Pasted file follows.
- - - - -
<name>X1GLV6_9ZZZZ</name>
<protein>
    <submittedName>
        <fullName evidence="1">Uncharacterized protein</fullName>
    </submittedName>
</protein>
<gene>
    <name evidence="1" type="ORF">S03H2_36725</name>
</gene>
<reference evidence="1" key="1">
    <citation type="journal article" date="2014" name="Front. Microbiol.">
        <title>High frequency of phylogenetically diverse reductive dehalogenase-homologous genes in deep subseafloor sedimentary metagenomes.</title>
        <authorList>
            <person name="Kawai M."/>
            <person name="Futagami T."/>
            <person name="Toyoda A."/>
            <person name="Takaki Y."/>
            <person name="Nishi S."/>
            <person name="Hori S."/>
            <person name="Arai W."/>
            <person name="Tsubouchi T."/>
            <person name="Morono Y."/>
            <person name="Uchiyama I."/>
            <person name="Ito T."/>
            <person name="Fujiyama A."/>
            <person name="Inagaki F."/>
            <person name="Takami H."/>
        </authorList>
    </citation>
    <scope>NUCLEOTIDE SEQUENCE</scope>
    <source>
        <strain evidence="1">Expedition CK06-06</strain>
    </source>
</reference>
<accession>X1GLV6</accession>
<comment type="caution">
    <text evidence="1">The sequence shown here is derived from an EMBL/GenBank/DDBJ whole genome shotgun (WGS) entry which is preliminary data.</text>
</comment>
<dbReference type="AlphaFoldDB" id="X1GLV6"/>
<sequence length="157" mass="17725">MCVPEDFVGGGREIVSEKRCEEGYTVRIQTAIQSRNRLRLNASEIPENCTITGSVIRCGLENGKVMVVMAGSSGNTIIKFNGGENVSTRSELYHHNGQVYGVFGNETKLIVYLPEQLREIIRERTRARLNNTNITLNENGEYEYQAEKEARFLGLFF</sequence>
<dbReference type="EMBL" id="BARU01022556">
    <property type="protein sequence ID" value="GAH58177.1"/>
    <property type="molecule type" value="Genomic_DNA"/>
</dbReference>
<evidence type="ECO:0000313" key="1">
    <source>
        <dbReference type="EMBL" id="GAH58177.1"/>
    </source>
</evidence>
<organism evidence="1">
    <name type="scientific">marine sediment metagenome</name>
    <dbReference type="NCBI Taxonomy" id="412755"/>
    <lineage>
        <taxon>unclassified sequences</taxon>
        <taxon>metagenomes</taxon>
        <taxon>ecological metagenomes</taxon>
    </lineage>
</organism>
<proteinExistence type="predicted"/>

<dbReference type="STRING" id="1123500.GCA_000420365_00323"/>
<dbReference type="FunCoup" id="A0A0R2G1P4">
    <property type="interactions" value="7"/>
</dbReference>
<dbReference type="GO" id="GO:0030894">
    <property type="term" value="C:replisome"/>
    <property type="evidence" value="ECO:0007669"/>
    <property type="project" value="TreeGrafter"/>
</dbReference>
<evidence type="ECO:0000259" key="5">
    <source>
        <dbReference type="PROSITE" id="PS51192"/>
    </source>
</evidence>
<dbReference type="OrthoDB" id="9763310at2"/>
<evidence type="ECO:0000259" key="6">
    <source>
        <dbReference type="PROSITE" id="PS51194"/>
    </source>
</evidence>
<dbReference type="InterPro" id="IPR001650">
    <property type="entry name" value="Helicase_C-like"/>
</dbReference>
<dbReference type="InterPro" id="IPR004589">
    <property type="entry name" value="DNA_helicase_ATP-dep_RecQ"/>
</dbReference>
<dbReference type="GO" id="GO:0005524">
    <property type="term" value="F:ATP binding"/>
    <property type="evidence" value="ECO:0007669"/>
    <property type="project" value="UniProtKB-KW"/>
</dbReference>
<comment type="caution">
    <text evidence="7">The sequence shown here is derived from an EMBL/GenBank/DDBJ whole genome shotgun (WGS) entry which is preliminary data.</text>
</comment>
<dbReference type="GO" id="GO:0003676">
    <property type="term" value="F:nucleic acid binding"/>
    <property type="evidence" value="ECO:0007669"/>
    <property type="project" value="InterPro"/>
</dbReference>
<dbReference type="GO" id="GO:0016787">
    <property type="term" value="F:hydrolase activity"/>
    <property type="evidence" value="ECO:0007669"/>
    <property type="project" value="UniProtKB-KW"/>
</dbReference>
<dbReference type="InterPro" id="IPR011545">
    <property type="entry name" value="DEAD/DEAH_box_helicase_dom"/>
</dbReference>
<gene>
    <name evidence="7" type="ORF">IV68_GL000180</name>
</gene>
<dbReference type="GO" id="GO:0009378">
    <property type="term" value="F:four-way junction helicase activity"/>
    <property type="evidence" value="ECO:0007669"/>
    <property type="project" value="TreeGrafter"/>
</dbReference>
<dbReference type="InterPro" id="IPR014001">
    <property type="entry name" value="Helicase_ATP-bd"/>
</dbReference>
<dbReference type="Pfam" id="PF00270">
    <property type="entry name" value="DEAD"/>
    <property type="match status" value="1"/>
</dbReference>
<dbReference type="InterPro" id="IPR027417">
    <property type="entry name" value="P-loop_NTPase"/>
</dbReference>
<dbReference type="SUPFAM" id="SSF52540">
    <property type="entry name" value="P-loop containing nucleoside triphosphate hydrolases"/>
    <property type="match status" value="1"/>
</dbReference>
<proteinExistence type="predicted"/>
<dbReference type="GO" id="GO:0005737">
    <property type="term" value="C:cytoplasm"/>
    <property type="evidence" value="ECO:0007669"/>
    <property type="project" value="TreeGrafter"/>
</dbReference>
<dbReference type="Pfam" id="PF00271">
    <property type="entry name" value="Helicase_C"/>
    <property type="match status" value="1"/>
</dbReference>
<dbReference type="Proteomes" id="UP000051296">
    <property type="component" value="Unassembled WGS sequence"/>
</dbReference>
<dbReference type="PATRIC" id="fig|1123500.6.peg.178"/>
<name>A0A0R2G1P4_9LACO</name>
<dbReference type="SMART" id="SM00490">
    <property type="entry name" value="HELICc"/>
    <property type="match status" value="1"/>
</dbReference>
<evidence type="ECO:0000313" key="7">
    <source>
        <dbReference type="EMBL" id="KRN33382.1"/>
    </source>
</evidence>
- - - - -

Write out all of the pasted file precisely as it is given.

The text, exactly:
<name>X1GLV6_9ZZZZ</name>
<protein>
    <submittedName>
        <fullName evidence="1">Uncharacterized protein</fullName>
    </submittedName>
</protein>
<gene>
    <name evidence="1" type="ORF">S03H2_36725</name>
</gene>
<reference evidence="1" key="1">
    <citation type="journal article" date="2014" name="Front. Microbiol.">
        <title>High frequency of phylogenetically diverse reductive dehalogenase-homologous genes in deep subseafloor sedimentary metagenomes.</title>
        <authorList>
            <person name="Kawai M."/>
            <person name="Futagami T."/>
            <person name="Toyoda A."/>
            <person name="Takaki Y."/>
            <person name="Nishi S."/>
            <person name="Hori S."/>
            <person name="Arai W."/>
            <person name="Tsubouchi T."/>
            <person name="Morono Y."/>
            <person name="Uchiyama I."/>
            <person name="Ito T."/>
            <person name="Fujiyama A."/>
            <person name="Inagaki F."/>
            <person name="Takami H."/>
        </authorList>
    </citation>
    <scope>NUCLEOTIDE SEQUENCE</scope>
    <source>
        <strain evidence="1">Expedition CK06-06</strain>
    </source>
</reference>
<accession>X1GLV6</accession>
<comment type="caution">
    <text evidence="1">The sequence shown here is derived from an EMBL/GenBank/DDBJ whole genome shotgun (WGS) entry which is preliminary data.</text>
</comment>
<dbReference type="AlphaFoldDB" id="X1GLV6"/>
<sequence length="157" mass="17725">MCVPEDFVGGGREIVSEKRCEEGYTVRIQTAIQSRNRLRLNASEIPENCTITGSVIRCGLENGKVMVVMAGSSGNTIIKFNGGENVSTRSELYHHNGQVYGVFGNETKLIVYLPEQLREIIRERTRARLNNTNITLNENGEYEYQAEKEARFLGLFF</sequence>
<dbReference type="EMBL" id="BARU01022556">
    <property type="protein sequence ID" value="GAH58177.1"/>
    <property type="molecule type" value="Genomic_DNA"/>
</dbReference>
<evidence type="ECO:0000313" key="1">
    <source>
        <dbReference type="EMBL" id="GAH58177.1"/>
    </source>
</evidence>
<organism evidence="1">
    <name type="scientific">marine sediment metagenome</name>
    <dbReference type="NCBI Taxonomy" id="412755"/>
    <lineage>
        <taxon>unclassified sequences</taxon>
        <taxon>metagenomes</taxon>
        <taxon>ecological metagenomes</taxon>
    </lineage>
</organism>
<proteinExistence type="predicted"/>

<dbReference type="STRING" id="1123500.GCA_000420365_00323"/>
<dbReference type="FunCoup" id="A0A0R2G1P4">
    <property type="interactions" value="7"/>
</dbReference>
<dbReference type="GO" id="GO:0030894">
    <property type="term" value="C:replisome"/>
    <property type="evidence" value="ECO:0007669"/>
    <property type="project" value="TreeGrafter"/>
</dbReference>
<evidence type="ECO:0000259" key="5">
    <source>
        <dbReference type="PROSITE" id="PS51192"/>
    </source>
</evidence>
<dbReference type="OrthoDB" id="9763310at2"/>
<evidence type="ECO:0000259" key="6">
    <source>
        <dbReference type="PROSITE" id="PS51194"/>
    </source>
</evidence>
<dbReference type="InterPro" id="IPR001650">
    <property type="entry name" value="Helicase_C-like"/>
</dbReference>
<dbReference type="InterPro" id="IPR004589">
    <property type="entry name" value="DNA_helicase_ATP-dep_RecQ"/>
</dbReference>
<dbReference type="GO" id="GO:0005524">
    <property type="term" value="F:ATP binding"/>
    <property type="evidence" value="ECO:0007669"/>
    <property type="project" value="UniProtKB-KW"/>
</dbReference>
<comment type="caution">
    <text evidence="7">The sequence shown here is derived from an EMBL/GenBank/DDBJ whole genome shotgun (WGS) entry which is preliminary data.</text>
</comment>
<dbReference type="GO" id="GO:0003676">
    <property type="term" value="F:nucleic acid binding"/>
    <property type="evidence" value="ECO:0007669"/>
    <property type="project" value="InterPro"/>
</dbReference>
<dbReference type="GO" id="GO:0016787">
    <property type="term" value="F:hydrolase activity"/>
    <property type="evidence" value="ECO:0007669"/>
    <property type="project" value="UniProtKB-KW"/>
</dbReference>
<dbReference type="InterPro" id="IPR011545">
    <property type="entry name" value="DEAD/DEAH_box_helicase_dom"/>
</dbReference>
<gene>
    <name evidence="7" type="ORF">IV68_GL000180</name>
</gene>
<dbReference type="GO" id="GO:0009378">
    <property type="term" value="F:four-way junction helicase activity"/>
    <property type="evidence" value="ECO:0007669"/>
    <property type="project" value="TreeGrafter"/>
</dbReference>
<dbReference type="InterPro" id="IPR014001">
    <property type="entry name" value="Helicase_ATP-bd"/>
</dbReference>
<dbReference type="Pfam" id="PF00270">
    <property type="entry name" value="DEAD"/>
    <property type="match status" value="1"/>
</dbReference>
<dbReference type="InterPro" id="IPR027417">
    <property type="entry name" value="P-loop_NTPase"/>
</dbReference>
<dbReference type="SUPFAM" id="SSF52540">
    <property type="entry name" value="P-loop containing nucleoside triphosphate hydrolases"/>
    <property type="match status" value="1"/>
</dbReference>
<proteinExistence type="predicted"/>
<dbReference type="GO" id="GO:0005737">
    <property type="term" value="C:cytoplasm"/>
    <property type="evidence" value="ECO:0007669"/>
    <property type="project" value="TreeGrafter"/>
</dbReference>
<dbReference type="Pfam" id="PF00271">
    <property type="entry name" value="Helicase_C"/>
    <property type="match status" value="1"/>
</dbReference>
<dbReference type="Proteomes" id="UP000051296">
    <property type="component" value="Unassembled WGS sequence"/>
</dbReference>
<dbReference type="PATRIC" id="fig|1123500.6.peg.178"/>
<name>A0A0R2G1P4_9LACO</name>
<dbReference type="SMART" id="SM00490">
    <property type="entry name" value="HELICc"/>
    <property type="match status" value="1"/>
</dbReference>
<evidence type="ECO:0000313" key="7">
    <source>
        <dbReference type="EMBL" id="KRN33382.1"/>
    </source>
</evidence>